Breaking the law breaks the bank for many defendants

- You can't afford to break the law and we're going to prove it.

The cost of committing a crime - in dollars and cents - is simply astronomical and attorneys say their clients are unaware of that crushing fact until after they feel the cold steel of handcuffs snap around their wrists.

"It is a life changing experience," said criminal defense attorney Anthony Rickman. "Most people who are accused of a crime don't realize how much it's going to cost them down the road."

For a dose of reality, Rickman invited FOX 13 News to traffic court. An outsider like may see the courtroom of Judge Lawrence Lefler resembling an assembly line. Cases flash by. People shuffle. Jargon flies. Each case costs the defendant dearly, but you'd only know if you were trained to really decipher the sounds of the finely tuned criminal conveyor belt.

Occasionally, Lefler's rulings are in plain English - as was the case with a defendant who had been caught driving without a license multiple times.

"You need to stop driving without a valid driver's license," Lefler said from the bench. "Don't drive!"

His agitation became even more obvious in his halting cadence.

"Do. Not. Drive."

The rest of the cases, mainly DUI charges, were scripted and repetitive.

Lefler launched into a routine that began with, "I'm going to adjudicate you guilty."

With that phrase, repeated so many times we lost count, the typical defendant was placed on the hook for thousands of dollars.

One Ad Council billboard warns boozy drivers that by blowing a breathalyzer test, 'You just blew $10,000.'

"It's accurate," Rickman said, adding DUI defendants can expect to pay (but rarely are aware of) fines, fees, and court costs that might add up to thousands of dollars, not including the cost of an attorney.

On top of that tall bill, DUI drivers are required to carry special car insurance called SR-22 or FR-44 that costs more than regular insurance. Personal finance website WalletHub.com says coverage for "at-risk" drivers costs 148-percent more than traditional coverage, and you can be required to carry it for years.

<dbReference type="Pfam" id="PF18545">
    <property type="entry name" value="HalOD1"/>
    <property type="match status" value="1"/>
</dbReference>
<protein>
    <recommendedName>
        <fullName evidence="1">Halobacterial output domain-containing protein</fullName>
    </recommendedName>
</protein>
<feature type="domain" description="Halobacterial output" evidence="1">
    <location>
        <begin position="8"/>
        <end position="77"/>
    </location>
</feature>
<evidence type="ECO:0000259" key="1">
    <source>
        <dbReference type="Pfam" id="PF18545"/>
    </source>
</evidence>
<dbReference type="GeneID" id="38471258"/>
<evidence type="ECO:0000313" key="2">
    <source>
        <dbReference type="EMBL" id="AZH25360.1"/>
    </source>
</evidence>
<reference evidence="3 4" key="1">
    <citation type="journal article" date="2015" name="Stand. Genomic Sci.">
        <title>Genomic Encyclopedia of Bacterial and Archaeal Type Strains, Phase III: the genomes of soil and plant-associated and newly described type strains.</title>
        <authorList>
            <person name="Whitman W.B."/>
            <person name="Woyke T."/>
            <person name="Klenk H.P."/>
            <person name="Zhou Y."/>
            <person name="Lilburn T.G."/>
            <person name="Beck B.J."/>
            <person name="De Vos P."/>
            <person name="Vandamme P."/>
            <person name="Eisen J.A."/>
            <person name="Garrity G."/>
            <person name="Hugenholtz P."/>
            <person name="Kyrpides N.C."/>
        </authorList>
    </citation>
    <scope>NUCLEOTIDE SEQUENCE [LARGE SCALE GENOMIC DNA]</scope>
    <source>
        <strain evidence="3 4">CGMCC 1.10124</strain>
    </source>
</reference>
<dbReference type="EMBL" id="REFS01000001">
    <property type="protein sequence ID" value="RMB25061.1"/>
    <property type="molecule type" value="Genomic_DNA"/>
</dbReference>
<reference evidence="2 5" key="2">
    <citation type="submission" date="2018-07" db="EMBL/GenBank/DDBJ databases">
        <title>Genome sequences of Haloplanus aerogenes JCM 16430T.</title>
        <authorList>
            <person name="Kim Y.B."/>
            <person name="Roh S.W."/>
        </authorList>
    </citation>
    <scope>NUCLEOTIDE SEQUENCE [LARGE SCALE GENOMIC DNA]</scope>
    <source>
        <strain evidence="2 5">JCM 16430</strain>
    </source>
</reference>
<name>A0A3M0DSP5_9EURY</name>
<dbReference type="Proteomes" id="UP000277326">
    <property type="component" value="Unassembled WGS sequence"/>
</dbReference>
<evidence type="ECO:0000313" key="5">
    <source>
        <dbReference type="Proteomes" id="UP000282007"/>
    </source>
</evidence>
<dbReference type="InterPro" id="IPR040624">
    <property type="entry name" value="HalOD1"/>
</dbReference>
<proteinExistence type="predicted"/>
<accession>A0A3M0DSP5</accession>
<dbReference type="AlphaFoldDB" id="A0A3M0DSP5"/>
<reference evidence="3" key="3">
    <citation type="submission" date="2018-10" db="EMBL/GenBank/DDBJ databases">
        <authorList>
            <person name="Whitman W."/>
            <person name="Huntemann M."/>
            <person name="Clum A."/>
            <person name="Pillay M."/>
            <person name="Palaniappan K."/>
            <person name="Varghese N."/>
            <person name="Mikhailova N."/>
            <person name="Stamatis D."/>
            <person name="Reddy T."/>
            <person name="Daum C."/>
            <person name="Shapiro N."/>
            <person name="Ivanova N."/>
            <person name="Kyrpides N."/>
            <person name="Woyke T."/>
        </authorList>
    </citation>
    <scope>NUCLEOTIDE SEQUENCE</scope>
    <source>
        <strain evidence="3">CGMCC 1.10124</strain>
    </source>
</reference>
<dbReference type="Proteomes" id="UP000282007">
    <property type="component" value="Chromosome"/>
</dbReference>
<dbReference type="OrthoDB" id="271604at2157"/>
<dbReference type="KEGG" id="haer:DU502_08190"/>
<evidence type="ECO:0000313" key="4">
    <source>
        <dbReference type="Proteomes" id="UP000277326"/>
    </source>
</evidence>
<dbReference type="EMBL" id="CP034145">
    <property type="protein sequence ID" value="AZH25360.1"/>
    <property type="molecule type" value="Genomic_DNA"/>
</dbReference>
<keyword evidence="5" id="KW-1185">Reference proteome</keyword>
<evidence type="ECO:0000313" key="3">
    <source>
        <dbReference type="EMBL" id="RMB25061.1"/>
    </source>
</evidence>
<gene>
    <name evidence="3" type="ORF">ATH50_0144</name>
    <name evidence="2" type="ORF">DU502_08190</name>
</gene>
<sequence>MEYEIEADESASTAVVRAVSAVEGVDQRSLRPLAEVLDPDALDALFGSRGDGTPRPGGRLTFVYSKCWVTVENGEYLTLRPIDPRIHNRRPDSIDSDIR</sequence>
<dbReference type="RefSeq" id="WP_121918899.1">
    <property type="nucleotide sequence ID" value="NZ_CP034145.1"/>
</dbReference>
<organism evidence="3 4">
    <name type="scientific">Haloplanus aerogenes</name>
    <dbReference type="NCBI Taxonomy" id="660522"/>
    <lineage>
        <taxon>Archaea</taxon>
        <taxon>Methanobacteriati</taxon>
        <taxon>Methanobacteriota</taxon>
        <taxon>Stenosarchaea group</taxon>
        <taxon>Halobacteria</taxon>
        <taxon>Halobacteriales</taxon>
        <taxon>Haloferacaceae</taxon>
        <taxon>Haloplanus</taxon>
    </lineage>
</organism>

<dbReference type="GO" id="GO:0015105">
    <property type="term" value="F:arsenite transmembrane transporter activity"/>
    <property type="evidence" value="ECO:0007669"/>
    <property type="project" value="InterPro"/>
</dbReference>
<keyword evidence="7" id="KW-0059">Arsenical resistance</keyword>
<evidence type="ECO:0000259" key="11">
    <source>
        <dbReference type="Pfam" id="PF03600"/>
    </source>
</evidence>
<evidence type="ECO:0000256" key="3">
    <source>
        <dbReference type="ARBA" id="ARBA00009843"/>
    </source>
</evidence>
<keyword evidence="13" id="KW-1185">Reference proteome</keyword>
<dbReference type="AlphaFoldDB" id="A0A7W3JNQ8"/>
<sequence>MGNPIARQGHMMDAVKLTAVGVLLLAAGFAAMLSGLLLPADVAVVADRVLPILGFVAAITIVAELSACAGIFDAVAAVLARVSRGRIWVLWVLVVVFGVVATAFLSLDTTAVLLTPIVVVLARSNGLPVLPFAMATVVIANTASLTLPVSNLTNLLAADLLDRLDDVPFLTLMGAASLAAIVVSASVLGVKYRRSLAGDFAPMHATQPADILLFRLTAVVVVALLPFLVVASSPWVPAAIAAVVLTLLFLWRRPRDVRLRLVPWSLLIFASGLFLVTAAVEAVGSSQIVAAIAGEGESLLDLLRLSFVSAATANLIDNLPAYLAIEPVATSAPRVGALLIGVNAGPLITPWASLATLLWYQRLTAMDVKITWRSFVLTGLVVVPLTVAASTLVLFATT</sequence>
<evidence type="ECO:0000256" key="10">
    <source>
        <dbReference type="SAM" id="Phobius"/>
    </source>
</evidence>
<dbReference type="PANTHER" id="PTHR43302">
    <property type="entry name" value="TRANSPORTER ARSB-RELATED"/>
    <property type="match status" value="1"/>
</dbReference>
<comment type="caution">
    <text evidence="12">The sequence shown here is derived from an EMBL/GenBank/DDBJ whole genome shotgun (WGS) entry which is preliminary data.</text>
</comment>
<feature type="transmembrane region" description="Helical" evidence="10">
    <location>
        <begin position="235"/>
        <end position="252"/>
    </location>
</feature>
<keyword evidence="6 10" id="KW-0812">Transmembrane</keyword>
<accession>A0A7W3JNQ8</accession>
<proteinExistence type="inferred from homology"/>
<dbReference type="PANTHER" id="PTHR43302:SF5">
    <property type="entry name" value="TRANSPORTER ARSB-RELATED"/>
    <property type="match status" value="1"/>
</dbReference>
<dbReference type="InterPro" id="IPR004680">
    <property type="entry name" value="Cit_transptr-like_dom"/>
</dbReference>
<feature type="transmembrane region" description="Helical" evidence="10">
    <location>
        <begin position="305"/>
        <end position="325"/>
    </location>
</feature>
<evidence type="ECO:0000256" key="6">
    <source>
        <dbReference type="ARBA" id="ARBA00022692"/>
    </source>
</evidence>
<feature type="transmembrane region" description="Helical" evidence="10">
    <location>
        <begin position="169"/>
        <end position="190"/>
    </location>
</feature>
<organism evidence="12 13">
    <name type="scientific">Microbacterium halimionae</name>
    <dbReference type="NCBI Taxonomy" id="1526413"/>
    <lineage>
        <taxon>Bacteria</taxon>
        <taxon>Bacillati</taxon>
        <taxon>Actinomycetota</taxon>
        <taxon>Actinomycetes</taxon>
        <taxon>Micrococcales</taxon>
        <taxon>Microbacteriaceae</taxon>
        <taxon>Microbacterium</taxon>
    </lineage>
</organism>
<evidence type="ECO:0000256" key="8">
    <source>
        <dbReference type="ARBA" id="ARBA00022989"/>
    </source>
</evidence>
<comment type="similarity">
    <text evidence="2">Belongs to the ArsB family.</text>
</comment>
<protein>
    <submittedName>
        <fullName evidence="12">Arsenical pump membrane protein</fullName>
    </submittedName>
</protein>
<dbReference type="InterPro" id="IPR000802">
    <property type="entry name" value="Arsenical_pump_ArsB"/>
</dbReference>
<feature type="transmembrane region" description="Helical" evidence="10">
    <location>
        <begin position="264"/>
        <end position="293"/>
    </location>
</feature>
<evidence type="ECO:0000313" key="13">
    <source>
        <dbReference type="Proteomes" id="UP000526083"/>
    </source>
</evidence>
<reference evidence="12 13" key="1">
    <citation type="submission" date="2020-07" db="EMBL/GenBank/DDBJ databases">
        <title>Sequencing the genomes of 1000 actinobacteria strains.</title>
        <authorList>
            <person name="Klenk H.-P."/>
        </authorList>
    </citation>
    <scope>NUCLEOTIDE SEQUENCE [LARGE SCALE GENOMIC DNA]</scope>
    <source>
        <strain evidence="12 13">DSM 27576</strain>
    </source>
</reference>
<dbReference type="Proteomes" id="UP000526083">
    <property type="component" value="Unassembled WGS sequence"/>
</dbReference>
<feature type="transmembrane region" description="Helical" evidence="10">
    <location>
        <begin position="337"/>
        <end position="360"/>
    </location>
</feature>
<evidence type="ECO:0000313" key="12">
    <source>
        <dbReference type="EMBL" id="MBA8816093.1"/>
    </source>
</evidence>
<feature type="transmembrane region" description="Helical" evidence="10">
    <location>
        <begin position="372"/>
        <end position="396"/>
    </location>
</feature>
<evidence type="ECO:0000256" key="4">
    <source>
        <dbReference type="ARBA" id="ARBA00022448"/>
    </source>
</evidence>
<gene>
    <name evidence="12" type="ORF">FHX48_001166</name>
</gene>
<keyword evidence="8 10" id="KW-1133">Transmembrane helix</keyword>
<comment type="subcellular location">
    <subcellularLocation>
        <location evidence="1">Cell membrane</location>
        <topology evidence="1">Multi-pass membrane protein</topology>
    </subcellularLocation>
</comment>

That will add up fast.

Rickman noted lawbreakers also pay dearly for probation, community service hours, and even the time you spend in jail.

"Your stay at the Hillsborough County jail isn't free," he said. "They're gonna charge about $45 a day."

Even if you aren't arrested and carted to the county jail, your case could still cost a small fortune.

Trixie Cruz knows that all too well.

"I don't think anyone realizes how expensive it is to break the law," she said. "It's honestly not worth it."

Cruz's case started with an open container of alcohol outside the Kennedy nightclub in South Tampa. Since then, she's been on a costly legal odyssey.

"I'm about $2,000 in debt," she said.

Outside the courthouse, she thumbs through a stack of case records.

They look like doctor's bills. We asked Cruz whether she kicks herself when see adds us the price of her mistake.

"I punch myself," she said.

The reality is, there is no such thing as a cheap criminal case. We asked Rickman to give us rough estimates for three common crimes.

We stared with a fight. He said a single punch is going to cost thousands or more.

"That one swing can cost you somewhere about $2,000, if not more," he said. "Maybe it'll cost you $5,000 in lawyer fees."

Restitution, such as replacing the victim's missing tooth, can add hundreds, thousands, or tens of thousands to the total.

Rickman said drug cases are particularly hard on the wallet.

"A felony drug case, you're looking at between three and f$5,000 in fines and court costs and probation costs when all is said and done," he said. "And that doesn't include lawyer costs."

Even seemingly simple crimes of opportunity - like swiping a package from a neighbor's doorstep - will add long-lasting complexities to your household finances.

"A package? That's potentially a federal offense," he warned. "Now you're in federal court, which is a whole different story... much more expensive."

If neither morality nor the prospect of facing a jurist like Judge Lefler are enough of a deterrent, take some advice from Trixie Cruz. She says two aspects about her life are devastatingly real: her criminal record and her criminal regret.

If you are faced with that impulse to cross the line, she recommends letting your financial mind intervene and stop you.

"Take a deep breath and walk away," she said. "Because it's not worth it."

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